Argentina’s Dictatorship Stands Trial
LA PLATA, Argentina, Aug. 14 — The horrific events under a military dictatorship — murders, kidnappings, torture, rapes, the abduction and sale of infants — had gone unpunished for nearly 30 years. But last year Argentina’s Supreme Court overturned a pair of amnesty laws, and now the trials of military and police officials accused of human rights violations are finally under way.
In late June, the first trial, involving a police commissioner general named Miguel Etchecolatz, began here in the capital of Buenos Aires Province, less than an hour’s drive from the capital. With cameras rolling and winter light streaming through stained-glass windows in a belle époque ballroom at City Hall, witness after witness has told how Mr. Etchecolatz and the forces under his command ordered, supervised and then covered up kidnappings and torture sessions.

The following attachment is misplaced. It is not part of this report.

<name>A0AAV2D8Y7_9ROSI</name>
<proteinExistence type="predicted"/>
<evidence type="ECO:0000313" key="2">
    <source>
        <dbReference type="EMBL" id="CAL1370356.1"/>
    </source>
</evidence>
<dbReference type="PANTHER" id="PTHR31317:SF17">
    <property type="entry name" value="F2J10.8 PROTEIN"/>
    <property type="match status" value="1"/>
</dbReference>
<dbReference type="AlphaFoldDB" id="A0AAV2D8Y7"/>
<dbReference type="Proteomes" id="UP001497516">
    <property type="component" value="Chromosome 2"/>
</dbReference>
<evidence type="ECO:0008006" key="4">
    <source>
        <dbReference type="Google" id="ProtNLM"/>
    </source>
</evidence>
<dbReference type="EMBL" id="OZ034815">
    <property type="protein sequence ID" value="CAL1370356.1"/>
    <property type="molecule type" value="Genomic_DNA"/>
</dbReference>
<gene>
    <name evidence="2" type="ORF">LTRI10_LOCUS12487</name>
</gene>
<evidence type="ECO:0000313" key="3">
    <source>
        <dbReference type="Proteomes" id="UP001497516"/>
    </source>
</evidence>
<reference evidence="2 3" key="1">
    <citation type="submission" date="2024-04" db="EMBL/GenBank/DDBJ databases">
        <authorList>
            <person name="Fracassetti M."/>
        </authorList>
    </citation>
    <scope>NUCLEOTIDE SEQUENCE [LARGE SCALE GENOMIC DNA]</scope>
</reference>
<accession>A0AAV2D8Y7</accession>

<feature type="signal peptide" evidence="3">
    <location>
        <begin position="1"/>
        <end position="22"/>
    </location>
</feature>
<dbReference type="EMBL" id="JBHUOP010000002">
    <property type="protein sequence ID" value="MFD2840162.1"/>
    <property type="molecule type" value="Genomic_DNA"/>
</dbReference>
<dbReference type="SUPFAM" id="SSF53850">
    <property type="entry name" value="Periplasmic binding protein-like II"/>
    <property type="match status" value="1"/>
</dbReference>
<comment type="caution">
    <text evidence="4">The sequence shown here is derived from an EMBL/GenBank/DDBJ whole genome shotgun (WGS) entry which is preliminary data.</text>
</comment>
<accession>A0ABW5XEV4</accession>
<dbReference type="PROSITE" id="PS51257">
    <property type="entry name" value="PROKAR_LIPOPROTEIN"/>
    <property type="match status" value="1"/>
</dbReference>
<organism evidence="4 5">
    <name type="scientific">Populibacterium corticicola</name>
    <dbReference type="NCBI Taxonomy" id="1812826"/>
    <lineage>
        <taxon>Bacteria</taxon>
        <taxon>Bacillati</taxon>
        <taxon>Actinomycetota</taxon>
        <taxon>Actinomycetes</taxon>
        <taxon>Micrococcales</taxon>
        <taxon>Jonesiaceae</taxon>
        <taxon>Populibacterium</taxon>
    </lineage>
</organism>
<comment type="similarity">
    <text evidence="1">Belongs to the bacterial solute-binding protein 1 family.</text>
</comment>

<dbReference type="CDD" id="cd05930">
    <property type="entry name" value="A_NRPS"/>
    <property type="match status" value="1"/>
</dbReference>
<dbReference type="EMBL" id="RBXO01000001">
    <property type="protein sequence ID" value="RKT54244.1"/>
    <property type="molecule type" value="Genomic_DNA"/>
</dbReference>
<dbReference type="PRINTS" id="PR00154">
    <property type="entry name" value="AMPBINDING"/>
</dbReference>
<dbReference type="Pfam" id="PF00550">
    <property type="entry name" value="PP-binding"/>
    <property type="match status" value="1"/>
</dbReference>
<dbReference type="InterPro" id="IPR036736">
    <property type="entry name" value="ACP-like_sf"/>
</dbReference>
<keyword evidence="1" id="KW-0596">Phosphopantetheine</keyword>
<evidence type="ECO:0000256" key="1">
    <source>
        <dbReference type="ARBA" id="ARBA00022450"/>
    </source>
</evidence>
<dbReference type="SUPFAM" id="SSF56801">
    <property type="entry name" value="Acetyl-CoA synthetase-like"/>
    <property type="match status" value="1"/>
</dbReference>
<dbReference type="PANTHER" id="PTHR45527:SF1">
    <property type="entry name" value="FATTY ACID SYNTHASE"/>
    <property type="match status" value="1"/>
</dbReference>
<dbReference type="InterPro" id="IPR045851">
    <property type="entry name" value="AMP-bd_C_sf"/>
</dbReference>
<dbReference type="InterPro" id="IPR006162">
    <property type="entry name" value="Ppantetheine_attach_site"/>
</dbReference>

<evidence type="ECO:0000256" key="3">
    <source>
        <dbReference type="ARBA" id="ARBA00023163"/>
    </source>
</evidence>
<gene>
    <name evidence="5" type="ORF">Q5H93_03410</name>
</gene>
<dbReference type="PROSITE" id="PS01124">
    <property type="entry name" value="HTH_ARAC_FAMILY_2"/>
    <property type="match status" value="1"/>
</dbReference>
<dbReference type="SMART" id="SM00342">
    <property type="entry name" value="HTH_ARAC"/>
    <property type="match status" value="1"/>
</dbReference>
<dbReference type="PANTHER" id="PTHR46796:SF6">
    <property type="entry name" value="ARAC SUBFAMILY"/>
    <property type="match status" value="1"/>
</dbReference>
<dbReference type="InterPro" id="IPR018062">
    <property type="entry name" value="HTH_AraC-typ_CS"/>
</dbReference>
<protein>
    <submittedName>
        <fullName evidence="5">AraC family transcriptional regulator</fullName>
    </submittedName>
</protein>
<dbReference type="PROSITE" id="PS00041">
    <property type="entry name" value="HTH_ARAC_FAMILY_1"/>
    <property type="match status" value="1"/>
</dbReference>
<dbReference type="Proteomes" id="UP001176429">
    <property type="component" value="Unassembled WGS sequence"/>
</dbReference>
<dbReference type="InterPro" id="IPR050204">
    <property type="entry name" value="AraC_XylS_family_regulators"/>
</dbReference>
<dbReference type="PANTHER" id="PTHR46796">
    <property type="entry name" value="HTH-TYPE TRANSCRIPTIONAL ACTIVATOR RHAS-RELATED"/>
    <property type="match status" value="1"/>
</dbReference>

comments powered by Disqus
Flor Mechain - 8/23/2006
It might be interesting to know that the possibility of judging these criminals appeared as the laws of forgiveness issued under Pt Carlos Menem, "ley de obediencia debida" (due obedience law) and "ley de punto final" (period law) were repealed recently.